Subscribe free to our newsletters via your
. Earth Science News .

Subscribe free to our newsletters via your

Human Mobility Is Not A Random Event

The location of cell phone users was located every time they received or initiated a call or a text message, allowing Barabasi and his team to reconstruct the user's time-resolved trajectory.
by Staff Writers
Boston, MA (SPX) Jun 10, 2008
In a groundbreaking paper published as a cover story in this week's Nature magazine, Northeastern University physicist Professor Albert-Laszlo Barabasi and his team found that humans can be characterized based on how they move.

In the article, titled "Understanding Individual Human Mobility Patterns," the authors discuss how, for the first time, they were able to follow individuals in real-time and discovered that despite the diversity of their travel history, humans follow simple reproducible patterns.

Barabasi, along with co-authors Marta C. Gonzalez and Cesar A. Hidalgo, studied the trajectory of 100,000 anonymized cell phone users - randomly selected from more than 6 million users - and tracked them for a six-month period.

They found that contrary to what the prevailing Levy flight and random walk models suggest, human trajectories show that while most individuals travel only short distances and a few regularly move over hundreds of miles, they all follow a simple pattern regardless of time and distance, and they have a strong tendency to return to locations they visited before.

"We found that human trajectories show a high degree of temporal and spatial regularity, each individual being characterized by a time-independent characteristic travel distance and a significant probability to return to a few highly frequented locations, like home and work" said Albert-Laszlo Barabasi, Distinguished Professor of Physics and Director of the Center for Complex Network Research (CCNR) at Northeastern University.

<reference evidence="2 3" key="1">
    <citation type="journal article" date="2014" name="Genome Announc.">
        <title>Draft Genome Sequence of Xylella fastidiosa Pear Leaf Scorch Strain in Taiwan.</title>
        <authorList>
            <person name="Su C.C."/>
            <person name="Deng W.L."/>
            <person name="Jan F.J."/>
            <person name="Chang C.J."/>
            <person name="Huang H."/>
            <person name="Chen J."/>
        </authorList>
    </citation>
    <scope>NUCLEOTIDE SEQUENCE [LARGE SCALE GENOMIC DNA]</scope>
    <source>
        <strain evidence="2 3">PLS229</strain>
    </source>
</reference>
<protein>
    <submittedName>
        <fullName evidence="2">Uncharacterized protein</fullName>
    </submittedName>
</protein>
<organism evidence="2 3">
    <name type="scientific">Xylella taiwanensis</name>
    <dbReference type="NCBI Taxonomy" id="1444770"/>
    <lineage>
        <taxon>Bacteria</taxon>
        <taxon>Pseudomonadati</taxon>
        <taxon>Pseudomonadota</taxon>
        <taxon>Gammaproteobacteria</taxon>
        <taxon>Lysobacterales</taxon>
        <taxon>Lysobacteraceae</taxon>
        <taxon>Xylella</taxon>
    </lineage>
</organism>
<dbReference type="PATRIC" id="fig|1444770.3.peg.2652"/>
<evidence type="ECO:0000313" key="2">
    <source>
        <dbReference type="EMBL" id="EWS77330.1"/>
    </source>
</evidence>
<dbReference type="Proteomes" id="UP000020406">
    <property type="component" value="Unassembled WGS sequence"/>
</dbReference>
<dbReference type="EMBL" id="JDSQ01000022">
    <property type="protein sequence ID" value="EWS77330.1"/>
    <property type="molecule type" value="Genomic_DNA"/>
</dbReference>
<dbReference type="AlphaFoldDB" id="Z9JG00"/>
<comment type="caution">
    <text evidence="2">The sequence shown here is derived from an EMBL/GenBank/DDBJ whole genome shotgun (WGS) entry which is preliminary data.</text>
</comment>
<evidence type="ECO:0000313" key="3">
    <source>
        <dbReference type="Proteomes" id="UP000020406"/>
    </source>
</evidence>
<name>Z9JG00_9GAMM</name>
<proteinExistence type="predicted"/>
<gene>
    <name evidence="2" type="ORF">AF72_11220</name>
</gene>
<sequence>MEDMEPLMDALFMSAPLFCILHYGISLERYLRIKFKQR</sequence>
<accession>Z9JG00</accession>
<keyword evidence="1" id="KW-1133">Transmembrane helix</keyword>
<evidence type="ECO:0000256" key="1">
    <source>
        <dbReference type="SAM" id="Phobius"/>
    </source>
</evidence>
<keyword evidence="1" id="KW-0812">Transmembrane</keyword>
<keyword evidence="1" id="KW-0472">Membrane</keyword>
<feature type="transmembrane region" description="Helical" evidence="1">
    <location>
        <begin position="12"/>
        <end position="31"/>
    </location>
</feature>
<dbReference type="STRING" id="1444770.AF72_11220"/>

"Our study shows that humans, after only three months of saturated behavior, reach stability in their mobility patterns, and the trajectories become identical," added Marta C. Gonzalez, Ph.D. in Physics and Research Assistant at the CCNR. "People devote their time to a few locations, although spending their remaining time in five to 50 places, visited with diminished regularity."

The location of cell phone users was located every time they received or initiated a call or a text message, allowing Barabasi and his team to reconstruct the user's time-resolved trajectory.

In order to make sure that the findings were not affected by an irregular call pattern, the researchers also studied the data set that captured the location of 206 cell phone users, recorded every two hours for an entire week. The two data sets showed similar results, the second validating the first.

The findings of this research complement the notion that human mobility can be generalized by the Levy flight statistics, as suggested by a 2006 study that found that bank note dispersal is a proxy for human movement.

That study analyzed the dispersal of about half-a-million dollar bills in the U.S. and concluded that human travel on geographical scales is an ambivalent and effectively superdiffusive process. By using a different methodology, Barabasi's group was able to find evidence to complement those findings.